The scene is a riot, on the first day of May, 1517. It would later be known as Evil May Day,or Ill May Day. An angry mob, mostly comprised of apprentices, marched through the streets of London, their passion inflamed … Continue reading →
I would recommend adding this to your reading lists, I’m only a third of the way though, but it has been a detailed and interesting account of genesis and growth of the large mean streak of anti-intellectualism that is currently dominating the zeitgeist of American society. Jacoby was interviewed by Bill Moyers and thus, allow me to wet your whistle with an excerpt from the transcript.
SUSAN JACOBY: Now, this was not always the case in our country. In the 19th century Robert Ingersoll, whom we’ve talked, who is known as the great agnostic, had audiences full of (Read more…)
Great visualization of the now-famous response from evolutionary biologist, author, and well-known atheist, Richard Dawkins, when asked in 2006 about his argument that there is no god, “What if you’re wrong?” “Anybody could be wrong, ” he replies. “We could all be … Continue reading →
Creationism (and it’s dressed-up-in-drag younger brother, “intelligent” design) is the black mold of education. It’s an insidious infection of the mind, an intellectual parasite. And like real-life black mold, it creates a toxic environment – for learning and critical thinking. … Continue reading →
Health Canada has allowed an increasing number of useless “alternative” healthcare (alternative TO healthcare in most cases) products to be sold in Canada over the last decade, despite the lack of proper (or in some cases, any) research data to … Continue reading →
What is the best way to learn?
Usually by screwing up in a spectacular fashion. Search your memories (Luke) and I bet you can find a lesson painfully learned, but painfully learned well in your past.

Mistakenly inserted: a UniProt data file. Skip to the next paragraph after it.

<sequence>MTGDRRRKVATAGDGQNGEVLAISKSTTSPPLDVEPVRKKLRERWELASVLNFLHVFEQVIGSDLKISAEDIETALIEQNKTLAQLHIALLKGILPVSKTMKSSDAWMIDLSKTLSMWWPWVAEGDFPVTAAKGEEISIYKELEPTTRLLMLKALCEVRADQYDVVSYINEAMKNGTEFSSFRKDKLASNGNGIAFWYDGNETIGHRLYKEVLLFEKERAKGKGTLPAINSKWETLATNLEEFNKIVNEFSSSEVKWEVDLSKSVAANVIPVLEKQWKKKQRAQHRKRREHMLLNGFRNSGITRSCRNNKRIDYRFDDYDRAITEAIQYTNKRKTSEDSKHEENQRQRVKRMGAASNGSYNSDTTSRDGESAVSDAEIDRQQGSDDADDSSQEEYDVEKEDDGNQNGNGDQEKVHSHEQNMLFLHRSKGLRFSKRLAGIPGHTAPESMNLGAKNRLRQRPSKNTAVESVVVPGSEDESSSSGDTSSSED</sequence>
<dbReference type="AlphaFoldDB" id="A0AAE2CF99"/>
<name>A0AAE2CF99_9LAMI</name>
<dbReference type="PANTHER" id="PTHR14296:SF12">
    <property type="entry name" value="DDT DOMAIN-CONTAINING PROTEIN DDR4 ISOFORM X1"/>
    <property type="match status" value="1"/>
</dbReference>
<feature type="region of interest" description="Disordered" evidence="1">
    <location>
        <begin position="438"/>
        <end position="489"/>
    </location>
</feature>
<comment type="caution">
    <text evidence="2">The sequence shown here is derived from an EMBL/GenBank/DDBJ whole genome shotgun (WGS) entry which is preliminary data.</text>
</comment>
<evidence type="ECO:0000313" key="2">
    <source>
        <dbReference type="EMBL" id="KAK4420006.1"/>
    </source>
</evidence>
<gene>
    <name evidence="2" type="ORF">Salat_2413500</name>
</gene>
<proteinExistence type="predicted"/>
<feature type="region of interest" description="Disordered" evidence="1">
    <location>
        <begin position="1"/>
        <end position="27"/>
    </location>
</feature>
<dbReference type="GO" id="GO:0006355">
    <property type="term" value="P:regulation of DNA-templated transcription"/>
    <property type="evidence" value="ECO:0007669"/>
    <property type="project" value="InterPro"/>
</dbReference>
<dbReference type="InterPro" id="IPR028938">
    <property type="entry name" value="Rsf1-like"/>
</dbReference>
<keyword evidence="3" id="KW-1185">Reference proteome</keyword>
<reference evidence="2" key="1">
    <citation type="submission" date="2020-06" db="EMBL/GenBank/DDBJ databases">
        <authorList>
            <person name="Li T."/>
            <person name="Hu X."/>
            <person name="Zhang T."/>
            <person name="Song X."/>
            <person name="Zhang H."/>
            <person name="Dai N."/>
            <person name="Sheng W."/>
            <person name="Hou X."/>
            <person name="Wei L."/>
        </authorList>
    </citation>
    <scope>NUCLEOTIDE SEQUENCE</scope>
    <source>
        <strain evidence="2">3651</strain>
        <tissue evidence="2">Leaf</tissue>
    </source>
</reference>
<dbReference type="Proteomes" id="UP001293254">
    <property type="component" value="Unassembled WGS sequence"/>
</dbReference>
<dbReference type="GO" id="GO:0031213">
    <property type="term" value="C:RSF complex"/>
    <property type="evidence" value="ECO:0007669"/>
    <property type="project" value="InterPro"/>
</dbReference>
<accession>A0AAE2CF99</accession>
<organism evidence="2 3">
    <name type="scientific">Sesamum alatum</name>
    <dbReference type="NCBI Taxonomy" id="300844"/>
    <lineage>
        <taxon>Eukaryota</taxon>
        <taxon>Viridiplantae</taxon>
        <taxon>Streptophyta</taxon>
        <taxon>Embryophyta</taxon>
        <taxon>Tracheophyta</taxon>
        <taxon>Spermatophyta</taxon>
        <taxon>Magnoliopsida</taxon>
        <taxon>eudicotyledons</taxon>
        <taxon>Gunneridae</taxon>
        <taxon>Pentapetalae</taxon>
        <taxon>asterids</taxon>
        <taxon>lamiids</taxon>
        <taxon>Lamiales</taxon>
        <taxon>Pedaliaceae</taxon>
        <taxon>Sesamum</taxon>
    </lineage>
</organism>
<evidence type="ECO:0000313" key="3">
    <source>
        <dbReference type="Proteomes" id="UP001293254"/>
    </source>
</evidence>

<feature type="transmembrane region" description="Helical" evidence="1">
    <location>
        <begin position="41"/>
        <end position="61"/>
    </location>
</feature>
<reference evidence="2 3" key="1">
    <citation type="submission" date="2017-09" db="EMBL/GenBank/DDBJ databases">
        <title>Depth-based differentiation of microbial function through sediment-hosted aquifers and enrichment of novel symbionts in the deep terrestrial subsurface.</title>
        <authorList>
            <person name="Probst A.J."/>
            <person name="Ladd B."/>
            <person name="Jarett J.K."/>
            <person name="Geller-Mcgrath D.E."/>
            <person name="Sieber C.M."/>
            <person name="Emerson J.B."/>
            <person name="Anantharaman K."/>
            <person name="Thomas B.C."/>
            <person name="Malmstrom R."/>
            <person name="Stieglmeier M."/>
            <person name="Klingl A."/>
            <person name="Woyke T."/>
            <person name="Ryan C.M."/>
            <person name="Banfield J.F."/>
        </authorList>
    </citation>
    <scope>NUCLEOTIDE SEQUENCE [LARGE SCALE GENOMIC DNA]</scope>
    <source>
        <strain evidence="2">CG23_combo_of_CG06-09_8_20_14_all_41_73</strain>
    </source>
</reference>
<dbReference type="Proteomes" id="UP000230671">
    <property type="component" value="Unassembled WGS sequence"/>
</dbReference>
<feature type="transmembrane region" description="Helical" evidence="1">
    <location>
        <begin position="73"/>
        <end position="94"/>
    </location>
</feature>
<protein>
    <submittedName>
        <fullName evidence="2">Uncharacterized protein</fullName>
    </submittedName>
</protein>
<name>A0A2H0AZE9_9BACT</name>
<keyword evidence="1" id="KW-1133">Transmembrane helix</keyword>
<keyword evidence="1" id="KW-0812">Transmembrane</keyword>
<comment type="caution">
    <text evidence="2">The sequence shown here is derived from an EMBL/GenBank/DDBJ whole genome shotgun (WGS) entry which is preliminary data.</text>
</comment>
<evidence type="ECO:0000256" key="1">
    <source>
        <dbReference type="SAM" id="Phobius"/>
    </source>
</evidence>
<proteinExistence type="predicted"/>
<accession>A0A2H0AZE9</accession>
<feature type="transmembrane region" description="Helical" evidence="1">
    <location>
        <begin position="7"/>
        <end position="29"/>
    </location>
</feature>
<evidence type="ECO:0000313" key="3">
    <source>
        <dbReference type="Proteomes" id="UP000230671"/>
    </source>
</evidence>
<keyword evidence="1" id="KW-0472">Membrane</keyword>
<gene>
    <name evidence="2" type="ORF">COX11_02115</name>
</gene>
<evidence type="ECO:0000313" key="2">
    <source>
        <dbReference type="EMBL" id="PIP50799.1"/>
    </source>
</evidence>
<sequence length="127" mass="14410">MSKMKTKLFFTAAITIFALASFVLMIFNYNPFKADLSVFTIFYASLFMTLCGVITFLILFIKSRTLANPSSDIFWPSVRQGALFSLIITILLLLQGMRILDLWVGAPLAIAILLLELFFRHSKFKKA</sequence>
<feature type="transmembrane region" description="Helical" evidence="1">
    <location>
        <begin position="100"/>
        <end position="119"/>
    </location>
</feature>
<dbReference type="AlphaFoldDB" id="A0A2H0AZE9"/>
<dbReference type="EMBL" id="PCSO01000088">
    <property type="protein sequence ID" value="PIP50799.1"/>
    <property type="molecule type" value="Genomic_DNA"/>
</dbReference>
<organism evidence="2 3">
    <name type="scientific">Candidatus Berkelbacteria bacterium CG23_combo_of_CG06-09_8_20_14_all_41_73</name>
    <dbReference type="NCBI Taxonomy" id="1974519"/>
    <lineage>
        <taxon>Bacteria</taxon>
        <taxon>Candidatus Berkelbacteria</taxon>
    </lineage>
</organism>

Fast forward to school and the increasing focus on tests and testing. Everyone wants to do well on the tests, but how does photocopying facts improve your critical thinking? It doesn’t. Lawrence Davidson in Scientific American comments on the lack of critical thinking skills being taught in school:
“Informal learning environments tolerate failure better than schools. Perhaps many (Read more…)
I don’t dream very much, Susan once said to me. We were having a talk about some crazy dream I was recalling. They’re always crazy, of course. But the conversation was about whether we dream – all of us – … Continue reading →
Back in the late 1990s, I wrote an essay about the “controversy” over who actually wrote the works of Shakespeare. I wrote, then, Not everyone agrees that Shakespeare wrote Shakespeare. The challenge to his authorship isn’t new: for the last … Continue reading →
Can the dead speak to us from beyond the grave? No, of course not. But that doesn’t stop literally millions of superstitious people from believing they do. And some think they can use technology to facilitate the conversation. Of course, … Continue reading →
Lobbyist. For some, the word conjures frightening images of nefarious trolls and ogres in Armani suits lurking under the bridges and in the woods in the dark night, snatching unwary politicians and dragging them down to whatever hell the gullible … Continue reading →
My left-wing, pro-union friends would be amused to hear me called a “leftie.” They generally think of me as right as Steven Harper. The only difference to them, I suppose, is my unwillingness to sell Canada to the highest corporate … Continue reading →
There’s a truly great moment in Shakespeare’s play, Macbeth, when Macbeth voices his last, and perhaps most moving, soliloquy about the fleetingness of life, and the meaning of what we do on this mortal coil. Life is devoid of meaning, … Continue reading →
What is propaganda? The word gets thrown around easily by people who obviously mean “anything we dislike or don’t agree with.” It’s a pejorative often used by a small group to describe anything official that any level of government puts … Continue reading →
In the middle of a video parody on YouTube that skewers council on our new rec facilities, there’s a comment about “the mushroom farm debacle.” It then goes on, rather erratically, to rail about “two yanks” and mushrooms growing in … Continue reading →
I was looking outside today as the snow fell in Collingwood (-11C when we awoke, -10C when I first walked my dog…) and thinking of my brother-in-law in England, where they are getting walloped by a Canadian-style winter. He must … Continue reading →
When the books stacked beside the bed get tall enough to hold not only a cup of tea at easy reach, but a plate of toast with no threat of falling, then perhaps it’s time to cull the pile and put aside those … Continue reading →
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